msutera4's Travel Journals


What is your traveling philosophy?

To travel is to understand the small space you take up in the world and to discover that small is the first step in changing the world. This world can get pretty ugly at times, but it can also be pretty great. How you look at it is up to you.

  • 26 years old
  • From Illinois, United States
  • Currently in Illinois, United States

Teaching in Zambia

This journal describes my experiences on the teaching project during holiday club in Livingstone, Zambia. I spent two weeks volunteering in December 2013.

Zambezi Holiday Club Teaching

Zambia Livingstone, Zambia  |  Jan 25, 2014
Share |

Choose a Different Location

  • Tips:

    zoom in
    zoom out
    pan map upward
    pan map to the left
    pan map to the right
    pan map downward
    * drag the map to move around
    * click on the map where the city that you want to add is located
    * click on the icon to remove it
  • Longitude:

 Holiday Club lets the kids actually be kids for a few hours every day, and having the opportunity to be a part of that is beyond words. 

Although my volunteer trip has sadly come to an end and limited wifi prevented me from blogging while in Zambia, I still wanted to share a bit about my experience with the Kaya community. The time I spent volunteering went by so quickly, but the memories will stick with me forever. I will never forget the way the kids’ faces would light up from the slightest things, like when we would give them a ball to play with or a drink of water. Every day I spent there just further confirmed that I made the right choice in volunteering.

My group taught at Zambezi Sawmills Community School, a school which provides education and a safe environment for children who have been found living on the street, although the building is very run down. The school has 2 rooms with windows, most of which have the glass broken out of them. There is a tin roof that leaks when it’s raining outside. It is a community school that does not have a wall built around it, so many kids in the area all want to come inside.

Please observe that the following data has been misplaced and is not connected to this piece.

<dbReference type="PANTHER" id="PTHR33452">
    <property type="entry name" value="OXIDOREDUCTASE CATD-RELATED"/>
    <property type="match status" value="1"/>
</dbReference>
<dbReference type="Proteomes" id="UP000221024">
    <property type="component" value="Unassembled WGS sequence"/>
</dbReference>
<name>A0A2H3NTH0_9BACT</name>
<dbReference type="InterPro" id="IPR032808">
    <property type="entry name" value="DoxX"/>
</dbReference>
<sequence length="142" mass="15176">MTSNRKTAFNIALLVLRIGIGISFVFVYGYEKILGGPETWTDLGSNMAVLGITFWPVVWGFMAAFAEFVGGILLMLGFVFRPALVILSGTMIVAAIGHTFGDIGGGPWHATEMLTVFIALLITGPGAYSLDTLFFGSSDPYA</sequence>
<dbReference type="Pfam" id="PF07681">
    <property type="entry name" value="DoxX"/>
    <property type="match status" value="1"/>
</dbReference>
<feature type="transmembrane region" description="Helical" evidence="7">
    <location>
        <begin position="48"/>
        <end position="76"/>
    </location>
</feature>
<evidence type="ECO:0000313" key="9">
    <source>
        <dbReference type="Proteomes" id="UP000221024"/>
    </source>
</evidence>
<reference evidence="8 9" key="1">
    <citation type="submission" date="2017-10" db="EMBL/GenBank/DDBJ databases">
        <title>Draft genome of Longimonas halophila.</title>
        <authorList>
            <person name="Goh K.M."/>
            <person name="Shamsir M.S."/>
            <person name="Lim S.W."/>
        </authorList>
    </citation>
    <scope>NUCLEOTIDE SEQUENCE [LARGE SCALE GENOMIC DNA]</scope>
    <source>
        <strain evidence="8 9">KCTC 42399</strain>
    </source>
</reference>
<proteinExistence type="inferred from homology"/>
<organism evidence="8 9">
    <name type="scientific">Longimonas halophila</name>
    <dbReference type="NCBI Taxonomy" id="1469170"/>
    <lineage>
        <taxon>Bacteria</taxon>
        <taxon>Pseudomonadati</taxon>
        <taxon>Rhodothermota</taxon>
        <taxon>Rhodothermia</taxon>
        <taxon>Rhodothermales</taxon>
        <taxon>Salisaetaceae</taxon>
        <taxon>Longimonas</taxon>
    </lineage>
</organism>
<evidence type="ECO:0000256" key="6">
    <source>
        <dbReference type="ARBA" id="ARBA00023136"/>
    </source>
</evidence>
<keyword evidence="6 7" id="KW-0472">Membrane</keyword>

Since the kids are on break from school they have Holiday Club, so we plan entire lessons for the day from 8-11 am. We usually ended up with 60 to 70 kids every day. They ranged from ages 2 to 14, and many times there are even babies because the older siblings usually have to take care of the younger siblings so they bring them to school with them.

These kids all have no choice but to grow up quickly and take on so many adult responsibilities. Holiday Club lets the kids actually be kids for a few hours every day, and having the opportunity to be a part of that is beyond words.

Volunteering was such a worthwhile and rewarding experience that everyone should take advantage of at some point in their lives. It really puts things in perspective and showed me even more how to appreciate the little things in life. Having goods like shoes or running water is such a blessing, and back home these things are majorly taken for granted. I hope that I have to chance to return to Africa again and I will always remember the community and the wonderful people I met along my journey.

Report inappropriate journal entry

Shout-out Post a Shout-out

Loading Loading please wait...

  • User Profile Photo
    LindsayValentin wrote: Mon Jan 27, 2014
    It was great reading your journal Marissa! It sounds like you had an amazing time and did some incredible volunteer work with the kids.
  • Zambezi Holiday Club Teaching

    January 25, 2014
    3 Photos | 1 Video